Saturday, December 23, 2006

More Troops

"Gentlemen, would a larger military necessarily aid in fighting terrorism?" So begins Scott Simon as he talks to two militarists to educate us about increasing the size of the US Army and Marine Corps. Now a person of intelligence and curiosity might ask a few different questions:
  • Gentlemen, is the US foreign policy of global military and economic expansion one of the reasons for terrorism?
  • Gentlemen, isn't he history of US counter-insurgency actually a policy of state terror against impoverished civilians?
  • Gentlemen, couldn't one argue that the US military industrial complex has no interest in ending terrorism, and in fact seeks to provoke extremists by its violent, arrogant posture in the Middle East?
  • Gentlemen, isn't the idea of trying to end terrorism with military operations really a fraud and a a scam that only creates more terrorism, enhances antidemocratic forces in the US government, and creates billions in profits for war profiteers?
You won't hear such questions on NPR. As always, to explore questions of militarism, NPR turns to pro-military, establishment apologists like today's guests, General Scales and Bruce Hoffman.

Hoffman says, "Well certainly more troops would be enormously helpful…the key in fighting this type of warfare whether its counterterrorism or counterinsurgency."

And what different angle does General Scales offer? He states, "That’s true, but the importance of having a robust ability to put ground troops into affected regions is to prevent that [insurgency] from happening…"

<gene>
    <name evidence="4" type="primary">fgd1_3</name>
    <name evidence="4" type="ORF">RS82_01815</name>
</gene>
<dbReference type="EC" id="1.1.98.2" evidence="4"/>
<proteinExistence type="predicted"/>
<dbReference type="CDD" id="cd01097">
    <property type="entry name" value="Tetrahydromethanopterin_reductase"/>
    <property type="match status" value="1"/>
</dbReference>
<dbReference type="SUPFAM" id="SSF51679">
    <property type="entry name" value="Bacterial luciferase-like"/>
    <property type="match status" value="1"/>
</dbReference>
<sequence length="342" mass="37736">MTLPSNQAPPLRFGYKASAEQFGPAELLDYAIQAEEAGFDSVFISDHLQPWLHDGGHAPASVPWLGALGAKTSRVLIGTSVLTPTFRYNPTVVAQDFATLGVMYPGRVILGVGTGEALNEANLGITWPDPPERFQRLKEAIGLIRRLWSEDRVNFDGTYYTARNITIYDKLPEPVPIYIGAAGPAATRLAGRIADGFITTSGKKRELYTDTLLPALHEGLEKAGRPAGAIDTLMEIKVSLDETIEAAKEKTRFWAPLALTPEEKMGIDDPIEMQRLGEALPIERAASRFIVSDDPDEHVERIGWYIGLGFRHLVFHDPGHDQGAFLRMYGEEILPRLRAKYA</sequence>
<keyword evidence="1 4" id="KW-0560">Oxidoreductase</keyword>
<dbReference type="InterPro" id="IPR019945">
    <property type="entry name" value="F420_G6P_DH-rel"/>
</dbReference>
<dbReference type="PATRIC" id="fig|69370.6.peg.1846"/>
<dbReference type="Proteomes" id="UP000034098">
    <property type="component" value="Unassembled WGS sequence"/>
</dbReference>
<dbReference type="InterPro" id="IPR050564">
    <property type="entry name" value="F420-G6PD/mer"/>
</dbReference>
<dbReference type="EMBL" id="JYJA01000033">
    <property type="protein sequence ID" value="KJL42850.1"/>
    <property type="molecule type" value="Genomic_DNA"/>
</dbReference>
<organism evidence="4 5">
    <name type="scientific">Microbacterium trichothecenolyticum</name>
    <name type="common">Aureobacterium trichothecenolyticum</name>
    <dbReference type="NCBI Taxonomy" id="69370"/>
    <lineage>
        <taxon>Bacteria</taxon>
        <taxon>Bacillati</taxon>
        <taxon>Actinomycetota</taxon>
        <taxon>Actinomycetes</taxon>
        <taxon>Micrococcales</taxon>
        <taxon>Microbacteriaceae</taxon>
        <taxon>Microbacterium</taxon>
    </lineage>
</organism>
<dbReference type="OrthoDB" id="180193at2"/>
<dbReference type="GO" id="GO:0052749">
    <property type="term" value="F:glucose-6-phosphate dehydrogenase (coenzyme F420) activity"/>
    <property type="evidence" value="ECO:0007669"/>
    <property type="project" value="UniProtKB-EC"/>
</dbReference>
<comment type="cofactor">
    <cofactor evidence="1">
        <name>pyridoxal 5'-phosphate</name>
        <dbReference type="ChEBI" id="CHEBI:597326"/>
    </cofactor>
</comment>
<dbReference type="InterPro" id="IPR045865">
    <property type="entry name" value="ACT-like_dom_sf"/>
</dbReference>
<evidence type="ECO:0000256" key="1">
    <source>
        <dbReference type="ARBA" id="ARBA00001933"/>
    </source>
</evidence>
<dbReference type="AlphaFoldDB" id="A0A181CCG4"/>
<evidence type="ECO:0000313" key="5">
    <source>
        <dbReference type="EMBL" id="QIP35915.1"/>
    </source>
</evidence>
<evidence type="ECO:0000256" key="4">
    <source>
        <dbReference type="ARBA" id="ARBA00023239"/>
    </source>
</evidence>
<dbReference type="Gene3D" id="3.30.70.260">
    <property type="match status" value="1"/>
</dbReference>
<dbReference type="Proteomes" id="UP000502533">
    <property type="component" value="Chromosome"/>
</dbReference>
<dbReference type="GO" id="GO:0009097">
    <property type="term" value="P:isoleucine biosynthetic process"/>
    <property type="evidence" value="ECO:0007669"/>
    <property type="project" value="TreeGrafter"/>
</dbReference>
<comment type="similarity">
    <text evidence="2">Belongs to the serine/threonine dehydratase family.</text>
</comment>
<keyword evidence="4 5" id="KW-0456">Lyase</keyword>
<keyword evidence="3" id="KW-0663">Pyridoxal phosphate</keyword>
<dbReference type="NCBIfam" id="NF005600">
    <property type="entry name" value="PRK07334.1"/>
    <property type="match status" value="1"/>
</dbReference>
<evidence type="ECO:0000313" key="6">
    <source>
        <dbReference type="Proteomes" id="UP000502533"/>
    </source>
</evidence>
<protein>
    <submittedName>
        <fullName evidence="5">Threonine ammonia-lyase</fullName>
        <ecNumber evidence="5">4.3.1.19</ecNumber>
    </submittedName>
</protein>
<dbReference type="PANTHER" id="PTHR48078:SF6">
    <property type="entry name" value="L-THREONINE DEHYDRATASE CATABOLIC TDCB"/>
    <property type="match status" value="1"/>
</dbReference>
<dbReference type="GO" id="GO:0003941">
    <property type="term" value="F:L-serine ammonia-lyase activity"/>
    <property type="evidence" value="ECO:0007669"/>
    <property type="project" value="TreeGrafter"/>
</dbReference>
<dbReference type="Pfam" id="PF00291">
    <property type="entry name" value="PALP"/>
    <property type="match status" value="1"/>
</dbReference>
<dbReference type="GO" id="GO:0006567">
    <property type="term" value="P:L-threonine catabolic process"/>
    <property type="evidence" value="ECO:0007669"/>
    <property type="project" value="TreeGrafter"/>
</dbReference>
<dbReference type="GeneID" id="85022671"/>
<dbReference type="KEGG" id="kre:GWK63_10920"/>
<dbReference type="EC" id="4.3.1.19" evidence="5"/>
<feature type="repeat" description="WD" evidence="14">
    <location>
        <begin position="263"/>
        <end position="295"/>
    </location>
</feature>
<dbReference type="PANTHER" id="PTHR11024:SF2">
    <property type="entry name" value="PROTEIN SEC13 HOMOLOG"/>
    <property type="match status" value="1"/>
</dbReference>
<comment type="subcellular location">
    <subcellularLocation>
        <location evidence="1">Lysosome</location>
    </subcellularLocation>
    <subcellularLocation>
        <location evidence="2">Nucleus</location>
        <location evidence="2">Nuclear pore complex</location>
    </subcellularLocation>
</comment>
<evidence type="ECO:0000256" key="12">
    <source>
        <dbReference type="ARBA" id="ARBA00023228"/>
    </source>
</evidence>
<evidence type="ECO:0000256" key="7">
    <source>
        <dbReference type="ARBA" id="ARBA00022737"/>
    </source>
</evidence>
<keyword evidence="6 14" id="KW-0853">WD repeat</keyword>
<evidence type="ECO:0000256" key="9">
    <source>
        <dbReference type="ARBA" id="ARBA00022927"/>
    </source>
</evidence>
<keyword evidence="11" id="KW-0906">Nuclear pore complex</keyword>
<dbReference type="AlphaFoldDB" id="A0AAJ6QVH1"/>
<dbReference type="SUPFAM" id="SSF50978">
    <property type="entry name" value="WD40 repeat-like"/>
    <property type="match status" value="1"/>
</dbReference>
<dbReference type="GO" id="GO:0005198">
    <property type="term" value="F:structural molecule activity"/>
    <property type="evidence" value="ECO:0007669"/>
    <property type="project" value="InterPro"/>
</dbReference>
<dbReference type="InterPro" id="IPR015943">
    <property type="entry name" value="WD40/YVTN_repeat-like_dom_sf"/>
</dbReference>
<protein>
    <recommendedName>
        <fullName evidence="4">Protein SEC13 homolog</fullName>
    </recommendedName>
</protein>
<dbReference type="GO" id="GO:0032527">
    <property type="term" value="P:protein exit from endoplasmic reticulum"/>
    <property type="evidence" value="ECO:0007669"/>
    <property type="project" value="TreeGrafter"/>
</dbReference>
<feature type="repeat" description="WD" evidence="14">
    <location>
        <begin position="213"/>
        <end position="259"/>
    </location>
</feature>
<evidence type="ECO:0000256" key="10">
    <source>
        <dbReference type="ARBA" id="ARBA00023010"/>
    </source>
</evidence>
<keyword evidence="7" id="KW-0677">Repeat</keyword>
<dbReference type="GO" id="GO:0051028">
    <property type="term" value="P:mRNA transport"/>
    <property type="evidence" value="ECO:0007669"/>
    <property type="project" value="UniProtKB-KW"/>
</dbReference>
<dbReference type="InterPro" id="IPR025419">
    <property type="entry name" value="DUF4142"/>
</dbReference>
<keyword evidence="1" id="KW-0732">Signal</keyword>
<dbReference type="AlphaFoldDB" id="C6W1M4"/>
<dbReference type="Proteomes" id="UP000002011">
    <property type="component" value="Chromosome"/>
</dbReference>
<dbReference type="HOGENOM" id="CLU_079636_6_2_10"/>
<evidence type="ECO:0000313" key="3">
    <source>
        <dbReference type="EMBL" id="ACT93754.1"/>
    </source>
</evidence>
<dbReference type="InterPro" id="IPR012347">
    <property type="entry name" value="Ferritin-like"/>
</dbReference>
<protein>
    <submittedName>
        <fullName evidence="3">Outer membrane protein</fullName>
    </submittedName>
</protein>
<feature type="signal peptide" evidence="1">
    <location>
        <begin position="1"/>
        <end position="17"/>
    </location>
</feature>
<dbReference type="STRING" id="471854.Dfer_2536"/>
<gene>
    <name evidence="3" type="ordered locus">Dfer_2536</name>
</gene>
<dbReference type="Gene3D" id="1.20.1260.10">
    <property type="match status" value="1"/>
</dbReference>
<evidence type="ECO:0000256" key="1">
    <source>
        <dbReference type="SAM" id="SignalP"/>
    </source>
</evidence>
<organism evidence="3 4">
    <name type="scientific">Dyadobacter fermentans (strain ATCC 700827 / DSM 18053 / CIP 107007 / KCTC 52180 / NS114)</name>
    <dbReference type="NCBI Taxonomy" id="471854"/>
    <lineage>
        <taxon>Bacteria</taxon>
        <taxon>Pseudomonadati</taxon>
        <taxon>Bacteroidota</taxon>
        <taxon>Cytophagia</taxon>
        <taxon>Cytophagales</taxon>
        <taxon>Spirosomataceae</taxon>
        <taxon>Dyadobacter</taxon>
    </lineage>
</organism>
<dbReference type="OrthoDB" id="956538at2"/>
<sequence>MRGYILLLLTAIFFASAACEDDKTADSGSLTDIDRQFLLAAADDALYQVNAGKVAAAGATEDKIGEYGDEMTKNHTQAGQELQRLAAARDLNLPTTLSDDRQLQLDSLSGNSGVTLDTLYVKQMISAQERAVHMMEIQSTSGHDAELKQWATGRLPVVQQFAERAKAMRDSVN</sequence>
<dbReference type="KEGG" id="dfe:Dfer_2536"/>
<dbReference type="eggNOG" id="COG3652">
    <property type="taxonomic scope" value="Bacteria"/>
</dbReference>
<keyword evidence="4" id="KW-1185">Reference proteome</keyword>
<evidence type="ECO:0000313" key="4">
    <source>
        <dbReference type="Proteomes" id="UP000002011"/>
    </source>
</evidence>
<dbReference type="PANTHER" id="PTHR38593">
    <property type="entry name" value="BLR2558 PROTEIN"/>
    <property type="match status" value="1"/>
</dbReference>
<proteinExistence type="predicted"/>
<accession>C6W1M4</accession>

Finally in case you, the skeptical listener didn't quite get the point, Scott Simon sums it up: " need an expansion of the Army and Marine Corps to maintain whatever has been gained…" To which Hoffman chimes in, "That’s it exactly."


1 comment:

Porter Melmoth said...

Well Mytwords, I have a feeling that your excrutiatingly truthful suggestions for Scott Simon to ask those eminent experts will go by the wayside. Another missed opportunity for NPR to peer out of its widening rut of irresponsible broadcasting. I truly wonder if such thoughts even occur to NPR reporters? Could they really be that clueless? That dim? Of course, when you've signed on to a specific company line, the nail that stands up will get hammered down. Scott Simon may fancy himself a champion for the downtrodden and the underdogs of the world, but the timidity that he exhibits in the interview in question here, has 'Vichy' written all over it. Superficial questioning often masks covert cooperation.

I have yet to encounter a sustained questioning in the US mass media about the issues and conditions that cause terrorism in the first place. The list you offer up is certainly withon the top 20 reasons why. But of course, any admittance of collusion must and will be repressed, even within small-time media like NPR.

In an earlier comment I mentioned the recent film, 'Why We Fight' as a clear and well-constructed explanation of the military-industrial complex's intense interest and involvement in most of the world's conflicts today. If Simon has never heard of the film, or if he has seen it and did not grasp what it was saying, then he's a much bigger dumbass (and company man) than I thought. But then sycophants are pretty impressionable, usually in the wrong directions.